Alerted by tax attorney Bertrand Harding, Jr., that this regulation should not apply to NRSA fellows, ScienceCareers.org later received clarification of this fact from the IRS. A description of this clarification is included in the following articles:
It can be a complicated question whether postdocs on fellowships are self-employed and are thus required to pay self-employment tax. Most IRS publications for the average tax payer suggest that if you receive a 1099-MISC form you should be paying self-employment tax. However, being a postdoc is a bit different than being an independent contractor. There are several tax court cases that deal specifically with postdocs and fellowships, primarily Spiegelman v. Commissioner of Internal Revenue (1994, 102 T.C. 394), which says that postdocs supported on fellowships are not self-employed. The crux of most of these arguments hinges on whether or not there is a quid pro quo or employer-employee relationship between postdoc and institution, and typically postdoc fellows are not required to render services to their institution in exchange for their stipend. However, as with paying FICA, this issue can be complicated. The unofficial rule of thumb is that if your salary shows up in Box 7 for “Non-employee compensation” (as opposed to Box 3: “Other income”) there is a higher chance that the IRS will scrutinize your tax return more carefully, expecting you to have paid self-employment tax. Thus, if you are not sure, it is highly advised that you talk to a tax professional.
Since postdoctoral fellows typically do not have “earned income” they usually cannot claim a tax credit for child and dependent care expenses. Those who use child or dependent care services so that they may work typically can claim a tax credit for the expenses they pay or reduce their taxable income by the amount they receive in dependent care benefits (e.g. flexible savings accounts, employer-sponsored childcare, employer-paid child care subsidy). Tax payers must, however, have earned income to claim this credit, and if married, both spouses must have earned income unless one spouse is a full-time student or is unable to care for his/herself. Stipends received by postdoctoral fellows typically do not qualify as earned income for this credit since fellowship income that is not included on a W-2 is explicitly disqualified (e.g. NRSA and similar fellowships that are intended as grants and not payment for services are not earned income). Unfortunately, this currently applies to both the credit as well as dependent care benefits, since both must pass the same earned income test. So fellows without earned income who are married to regular employees with access to various child or dependent care benefits will not be able to claim a tax credit.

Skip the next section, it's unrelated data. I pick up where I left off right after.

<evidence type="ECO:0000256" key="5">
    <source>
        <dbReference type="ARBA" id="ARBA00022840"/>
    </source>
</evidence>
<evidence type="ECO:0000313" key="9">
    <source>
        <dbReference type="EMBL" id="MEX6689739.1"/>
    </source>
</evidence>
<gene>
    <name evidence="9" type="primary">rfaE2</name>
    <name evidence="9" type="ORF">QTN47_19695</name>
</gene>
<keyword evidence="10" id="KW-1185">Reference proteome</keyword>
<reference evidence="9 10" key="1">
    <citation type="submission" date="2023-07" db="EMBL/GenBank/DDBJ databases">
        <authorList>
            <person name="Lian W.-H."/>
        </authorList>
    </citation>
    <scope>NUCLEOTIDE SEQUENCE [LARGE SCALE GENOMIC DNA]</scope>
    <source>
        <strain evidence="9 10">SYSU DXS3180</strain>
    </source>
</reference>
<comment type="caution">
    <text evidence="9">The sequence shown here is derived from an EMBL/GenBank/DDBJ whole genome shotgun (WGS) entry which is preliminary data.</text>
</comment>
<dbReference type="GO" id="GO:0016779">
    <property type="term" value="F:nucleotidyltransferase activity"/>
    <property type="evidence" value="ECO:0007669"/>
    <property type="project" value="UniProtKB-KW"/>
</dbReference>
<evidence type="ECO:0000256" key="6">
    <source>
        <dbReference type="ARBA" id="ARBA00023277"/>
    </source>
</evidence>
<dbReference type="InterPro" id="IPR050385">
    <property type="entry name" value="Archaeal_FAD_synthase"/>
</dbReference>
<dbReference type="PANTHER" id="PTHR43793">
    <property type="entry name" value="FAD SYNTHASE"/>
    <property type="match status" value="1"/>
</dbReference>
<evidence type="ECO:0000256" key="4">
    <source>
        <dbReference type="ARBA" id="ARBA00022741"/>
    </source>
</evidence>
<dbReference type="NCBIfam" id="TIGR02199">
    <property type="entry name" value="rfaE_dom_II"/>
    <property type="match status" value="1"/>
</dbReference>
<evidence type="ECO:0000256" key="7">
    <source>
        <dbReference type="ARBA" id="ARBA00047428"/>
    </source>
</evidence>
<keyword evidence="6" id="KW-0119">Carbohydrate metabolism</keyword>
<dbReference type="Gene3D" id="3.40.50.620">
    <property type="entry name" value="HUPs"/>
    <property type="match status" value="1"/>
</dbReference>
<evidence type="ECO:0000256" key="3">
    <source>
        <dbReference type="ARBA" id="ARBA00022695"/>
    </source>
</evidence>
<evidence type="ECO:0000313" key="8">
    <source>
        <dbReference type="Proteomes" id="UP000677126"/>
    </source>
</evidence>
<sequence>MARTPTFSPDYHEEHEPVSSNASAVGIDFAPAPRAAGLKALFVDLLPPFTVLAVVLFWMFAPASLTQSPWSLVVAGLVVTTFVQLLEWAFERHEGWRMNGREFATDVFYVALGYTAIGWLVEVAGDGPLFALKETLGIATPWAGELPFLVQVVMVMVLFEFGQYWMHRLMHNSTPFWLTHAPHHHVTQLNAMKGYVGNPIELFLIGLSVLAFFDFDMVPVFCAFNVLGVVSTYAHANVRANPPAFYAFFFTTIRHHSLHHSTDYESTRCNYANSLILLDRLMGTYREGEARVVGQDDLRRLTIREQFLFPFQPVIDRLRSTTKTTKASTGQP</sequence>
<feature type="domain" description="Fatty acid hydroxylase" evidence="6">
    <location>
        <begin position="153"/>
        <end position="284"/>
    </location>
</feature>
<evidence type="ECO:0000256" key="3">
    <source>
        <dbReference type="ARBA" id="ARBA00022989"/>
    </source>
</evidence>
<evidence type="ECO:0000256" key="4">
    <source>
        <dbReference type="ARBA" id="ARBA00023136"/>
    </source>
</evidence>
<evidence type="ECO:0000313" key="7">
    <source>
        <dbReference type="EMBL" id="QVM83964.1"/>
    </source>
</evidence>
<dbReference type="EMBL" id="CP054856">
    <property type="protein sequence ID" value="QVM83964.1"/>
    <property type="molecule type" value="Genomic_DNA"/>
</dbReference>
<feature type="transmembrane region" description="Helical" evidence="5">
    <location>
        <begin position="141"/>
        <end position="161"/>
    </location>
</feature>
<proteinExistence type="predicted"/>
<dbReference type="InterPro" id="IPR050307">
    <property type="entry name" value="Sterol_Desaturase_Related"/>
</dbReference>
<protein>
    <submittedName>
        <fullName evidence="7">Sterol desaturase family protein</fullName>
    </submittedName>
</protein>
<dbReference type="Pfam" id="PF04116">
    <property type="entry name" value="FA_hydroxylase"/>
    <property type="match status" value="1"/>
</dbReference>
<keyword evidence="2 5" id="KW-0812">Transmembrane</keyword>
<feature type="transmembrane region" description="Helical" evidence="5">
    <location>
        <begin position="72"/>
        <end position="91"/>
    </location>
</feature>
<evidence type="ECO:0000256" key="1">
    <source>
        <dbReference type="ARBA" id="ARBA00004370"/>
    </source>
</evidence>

International postdocs must always file a federal tax return since it provides the vehicle for either claiming tax-exemption or for declaring (and perhaps paying) taxes owed. The need to file state tax returns varies widely depending upon the state and the amount of time an individual was physically present there. Those who are tax-exempt but who still have taxes automatically withheld from their paychecks will need to file a tax return to receive a refund of their withholdings.
Resident or Non-Resident?
An international scholar’s status as a resident or non-resident for tax purposes is different than his or her status for immigration purposes. The IRS determination depends upon several factors, including treaty status, visa status, and the amount of time the scholar was physically present in the U.S. The IRS Guide for Foreign Students and Scholars includes a section on “Residency for Tax Purposes” that can help postdocs determine their status and thus which federal tax form they should use.
For additional advice on taxes for international scholars, please consult the NPA's International Postdoc Survival Guide and Beginner’s Guide to Income Tax for International Postdocs.
The inherent complexity of the postdoc appointment, from its temporary nature to multiple funding sources to its visa implications, means that the financial circumstances of many postdoc will be unique. While this guide can provide general information, postdocs with more complex concerns are encouraged to seek out professional advice on their individual situation.
Additional Resources on Postdocs and Taxes
"Postdocs and the Law", a three part series by Laure Haak (2002) from ScienceCareers.org:
Other Resources on Postdocs and Taxes at PhDs.org: http://www.phds.org/postdoc/postdocs-and-taxes/